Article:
UK inflation falls further in August

Perhaps we really are inching closer to economic recovery: the ONS has just revealed that inflation fell to 2.5% in August.

by Michael Northcott
Last Updated: 19 Aug 2013

Whilst there is no drastic improvement, there is definitely a sense that the UK economy is very gradually picking up. First, further falls in unemployment numbers, and now another drop in the rate of inflation. According to the latest figures from the Office for National Statistics (ONS), consumer price inflation (CPI) dropped from 2.6% in July to 2.5% in August. This continues a general downward trend since the high of 5.2% last September. Definitely not to be sniffed at.

For the high street, the news is similarly pleasing: the retail price index (RPI) fell from 3.2% in July to 2.9% in August. The Office for National Statistics puts the drops down to a slowing down of price increases in clothing and household goods (furniture and maintenance). Perhaps with mortgages pretty hard to come by, the Great British public have popped down to Ikea instead of trying to move house. Well, if that recession must continue to rage on, then we’d certainly like to enjoy Midsomer Murders on the comfiest possible sofa, wouldn’t we?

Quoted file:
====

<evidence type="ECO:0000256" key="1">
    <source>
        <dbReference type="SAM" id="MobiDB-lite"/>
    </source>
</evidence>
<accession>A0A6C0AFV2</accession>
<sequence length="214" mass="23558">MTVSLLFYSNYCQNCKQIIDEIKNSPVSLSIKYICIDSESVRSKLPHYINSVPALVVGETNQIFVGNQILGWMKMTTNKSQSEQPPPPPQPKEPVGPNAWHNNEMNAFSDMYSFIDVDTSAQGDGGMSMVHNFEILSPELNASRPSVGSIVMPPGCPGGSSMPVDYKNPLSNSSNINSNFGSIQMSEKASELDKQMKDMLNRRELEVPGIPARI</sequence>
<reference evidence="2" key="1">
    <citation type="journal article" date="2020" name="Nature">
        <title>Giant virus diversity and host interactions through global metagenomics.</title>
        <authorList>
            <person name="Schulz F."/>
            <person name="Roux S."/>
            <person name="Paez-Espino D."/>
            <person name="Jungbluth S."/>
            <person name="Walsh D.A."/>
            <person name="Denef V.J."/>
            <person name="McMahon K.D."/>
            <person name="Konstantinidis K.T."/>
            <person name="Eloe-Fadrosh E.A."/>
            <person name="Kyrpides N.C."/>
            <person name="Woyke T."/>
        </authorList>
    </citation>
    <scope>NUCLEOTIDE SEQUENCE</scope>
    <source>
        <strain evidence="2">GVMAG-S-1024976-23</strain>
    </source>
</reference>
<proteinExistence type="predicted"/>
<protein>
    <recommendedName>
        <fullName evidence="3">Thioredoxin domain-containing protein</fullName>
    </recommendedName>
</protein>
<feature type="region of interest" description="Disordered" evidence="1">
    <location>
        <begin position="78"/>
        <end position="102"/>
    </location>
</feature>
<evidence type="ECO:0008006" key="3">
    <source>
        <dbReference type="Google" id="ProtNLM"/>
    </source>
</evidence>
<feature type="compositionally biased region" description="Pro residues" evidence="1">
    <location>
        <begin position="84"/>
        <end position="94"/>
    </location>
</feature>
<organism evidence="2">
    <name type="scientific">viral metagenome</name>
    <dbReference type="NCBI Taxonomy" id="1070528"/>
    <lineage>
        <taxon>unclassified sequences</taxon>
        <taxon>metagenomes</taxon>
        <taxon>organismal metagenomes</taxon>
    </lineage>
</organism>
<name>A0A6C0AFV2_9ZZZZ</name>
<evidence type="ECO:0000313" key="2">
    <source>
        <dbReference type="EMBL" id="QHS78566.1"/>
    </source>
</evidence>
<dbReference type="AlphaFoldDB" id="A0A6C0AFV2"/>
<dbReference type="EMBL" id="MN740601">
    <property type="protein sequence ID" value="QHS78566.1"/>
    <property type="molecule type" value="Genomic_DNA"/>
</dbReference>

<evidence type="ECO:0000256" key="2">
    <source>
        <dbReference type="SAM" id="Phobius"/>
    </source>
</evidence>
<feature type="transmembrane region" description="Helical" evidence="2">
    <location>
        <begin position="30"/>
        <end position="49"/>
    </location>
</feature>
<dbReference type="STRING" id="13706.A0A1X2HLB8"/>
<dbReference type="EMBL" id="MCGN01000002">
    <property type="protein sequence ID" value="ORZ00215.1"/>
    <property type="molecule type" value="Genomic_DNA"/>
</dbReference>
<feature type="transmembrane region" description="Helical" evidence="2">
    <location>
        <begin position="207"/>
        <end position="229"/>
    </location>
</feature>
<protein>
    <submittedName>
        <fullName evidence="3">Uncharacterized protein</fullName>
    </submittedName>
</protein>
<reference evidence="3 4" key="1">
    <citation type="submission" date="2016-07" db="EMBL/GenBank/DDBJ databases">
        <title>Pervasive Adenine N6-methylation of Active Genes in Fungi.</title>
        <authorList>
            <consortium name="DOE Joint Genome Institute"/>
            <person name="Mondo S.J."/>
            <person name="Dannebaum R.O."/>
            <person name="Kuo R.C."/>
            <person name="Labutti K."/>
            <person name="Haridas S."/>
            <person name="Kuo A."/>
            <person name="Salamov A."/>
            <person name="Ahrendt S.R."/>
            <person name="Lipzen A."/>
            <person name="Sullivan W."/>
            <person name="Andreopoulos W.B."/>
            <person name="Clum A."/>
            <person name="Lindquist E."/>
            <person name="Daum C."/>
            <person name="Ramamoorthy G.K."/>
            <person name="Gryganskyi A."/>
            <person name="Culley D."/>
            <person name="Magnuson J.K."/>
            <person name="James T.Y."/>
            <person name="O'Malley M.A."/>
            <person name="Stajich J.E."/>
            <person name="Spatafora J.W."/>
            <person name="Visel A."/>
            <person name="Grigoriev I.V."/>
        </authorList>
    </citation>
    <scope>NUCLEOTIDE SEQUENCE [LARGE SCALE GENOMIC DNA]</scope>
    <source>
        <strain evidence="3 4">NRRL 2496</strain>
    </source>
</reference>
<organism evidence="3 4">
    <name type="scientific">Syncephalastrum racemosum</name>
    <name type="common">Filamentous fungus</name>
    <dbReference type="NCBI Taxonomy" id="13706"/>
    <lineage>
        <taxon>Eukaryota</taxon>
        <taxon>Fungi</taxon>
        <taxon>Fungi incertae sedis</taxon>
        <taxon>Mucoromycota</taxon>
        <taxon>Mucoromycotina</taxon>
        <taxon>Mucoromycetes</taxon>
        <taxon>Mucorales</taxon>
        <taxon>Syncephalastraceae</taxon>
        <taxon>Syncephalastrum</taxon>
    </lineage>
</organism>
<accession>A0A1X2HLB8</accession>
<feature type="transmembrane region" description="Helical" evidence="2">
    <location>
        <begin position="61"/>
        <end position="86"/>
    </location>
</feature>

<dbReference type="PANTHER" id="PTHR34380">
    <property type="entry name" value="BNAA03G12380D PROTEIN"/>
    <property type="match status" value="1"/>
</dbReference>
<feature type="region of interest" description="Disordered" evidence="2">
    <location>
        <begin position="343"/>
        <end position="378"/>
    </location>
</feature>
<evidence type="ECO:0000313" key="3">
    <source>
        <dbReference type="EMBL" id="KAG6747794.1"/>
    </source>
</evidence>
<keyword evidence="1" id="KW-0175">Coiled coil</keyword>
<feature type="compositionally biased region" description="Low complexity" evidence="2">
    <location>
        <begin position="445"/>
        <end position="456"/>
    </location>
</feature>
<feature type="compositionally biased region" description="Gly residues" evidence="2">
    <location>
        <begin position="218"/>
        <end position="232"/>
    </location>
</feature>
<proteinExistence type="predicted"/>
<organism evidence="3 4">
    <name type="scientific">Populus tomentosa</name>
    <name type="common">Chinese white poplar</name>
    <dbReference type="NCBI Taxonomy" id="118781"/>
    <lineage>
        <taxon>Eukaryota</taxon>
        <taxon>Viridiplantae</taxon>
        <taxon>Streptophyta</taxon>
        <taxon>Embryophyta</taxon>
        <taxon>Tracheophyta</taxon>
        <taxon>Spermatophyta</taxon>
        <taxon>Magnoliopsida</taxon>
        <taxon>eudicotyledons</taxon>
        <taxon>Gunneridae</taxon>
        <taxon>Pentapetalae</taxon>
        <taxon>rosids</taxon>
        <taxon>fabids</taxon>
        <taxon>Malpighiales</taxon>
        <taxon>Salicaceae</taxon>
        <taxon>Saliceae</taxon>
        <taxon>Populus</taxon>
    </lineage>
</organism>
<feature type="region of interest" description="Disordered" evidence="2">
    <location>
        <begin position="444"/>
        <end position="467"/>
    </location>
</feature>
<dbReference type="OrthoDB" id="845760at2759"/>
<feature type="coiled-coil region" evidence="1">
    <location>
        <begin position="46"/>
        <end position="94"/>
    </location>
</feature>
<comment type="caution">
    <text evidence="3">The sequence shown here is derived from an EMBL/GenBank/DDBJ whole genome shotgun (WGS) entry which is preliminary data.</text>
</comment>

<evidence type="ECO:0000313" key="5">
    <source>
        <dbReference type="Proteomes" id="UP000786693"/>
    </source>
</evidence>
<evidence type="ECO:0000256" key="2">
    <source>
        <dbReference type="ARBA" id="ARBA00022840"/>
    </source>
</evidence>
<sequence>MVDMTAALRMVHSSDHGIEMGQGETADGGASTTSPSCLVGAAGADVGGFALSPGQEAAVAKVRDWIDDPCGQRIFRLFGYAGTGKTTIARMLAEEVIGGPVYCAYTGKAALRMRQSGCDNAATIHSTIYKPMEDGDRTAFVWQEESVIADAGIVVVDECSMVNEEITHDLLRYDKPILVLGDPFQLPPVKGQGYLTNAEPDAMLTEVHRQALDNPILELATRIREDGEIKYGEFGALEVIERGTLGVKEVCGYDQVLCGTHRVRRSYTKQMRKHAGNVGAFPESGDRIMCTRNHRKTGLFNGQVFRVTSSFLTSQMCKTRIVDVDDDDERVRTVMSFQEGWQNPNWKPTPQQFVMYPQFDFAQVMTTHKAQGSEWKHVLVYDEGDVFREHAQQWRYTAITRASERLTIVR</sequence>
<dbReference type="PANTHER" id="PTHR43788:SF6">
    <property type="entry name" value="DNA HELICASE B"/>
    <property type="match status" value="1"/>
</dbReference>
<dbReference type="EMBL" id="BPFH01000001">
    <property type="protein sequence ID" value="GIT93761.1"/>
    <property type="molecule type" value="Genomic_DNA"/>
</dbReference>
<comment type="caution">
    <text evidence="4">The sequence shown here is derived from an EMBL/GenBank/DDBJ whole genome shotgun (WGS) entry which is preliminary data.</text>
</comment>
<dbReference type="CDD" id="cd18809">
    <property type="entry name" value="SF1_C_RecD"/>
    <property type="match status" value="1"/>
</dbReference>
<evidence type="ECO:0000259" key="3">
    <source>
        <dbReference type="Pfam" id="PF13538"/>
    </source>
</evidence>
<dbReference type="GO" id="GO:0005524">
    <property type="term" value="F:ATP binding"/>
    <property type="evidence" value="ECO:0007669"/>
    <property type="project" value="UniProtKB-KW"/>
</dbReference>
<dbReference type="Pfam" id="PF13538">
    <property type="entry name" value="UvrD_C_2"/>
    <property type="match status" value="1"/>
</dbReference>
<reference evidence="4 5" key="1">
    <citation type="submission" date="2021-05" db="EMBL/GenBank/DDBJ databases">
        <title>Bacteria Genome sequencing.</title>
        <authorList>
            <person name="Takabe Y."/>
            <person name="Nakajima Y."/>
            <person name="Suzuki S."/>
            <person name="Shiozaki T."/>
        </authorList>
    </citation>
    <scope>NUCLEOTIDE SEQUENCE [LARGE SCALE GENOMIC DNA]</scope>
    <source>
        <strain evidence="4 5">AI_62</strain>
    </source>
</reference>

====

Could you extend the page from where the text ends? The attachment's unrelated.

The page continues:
So what were the negative influences on inflation? The ONS says the principal factor offsetting the falling inflation was higher transport and fuel costs. The cost of oil has risen 30% in the last four months alone, prompting some to worry that easing inflation won’t last long. Petrol prices rose 3.5p per litre to £1.35 in August, and diesel rose 3.3p to £1.40 per litre. So whilst the stuff you want from the shops is cheaper, filling the car to get into town for your shopping spree is costing you at the other end. 

Still, with a government keen to squeeze as many positive sounding figures out of the Treasury as possible, these inflation figures are good news. They have even triggered speculation that the Bank of England may embark on another round of quantitative easing to keep the downward trajectory going…

Find this article useful?

Get more great articles like this in your inbox every lunchtime

Subscribe

Get your essential reading delivered. Subscribe to Management Today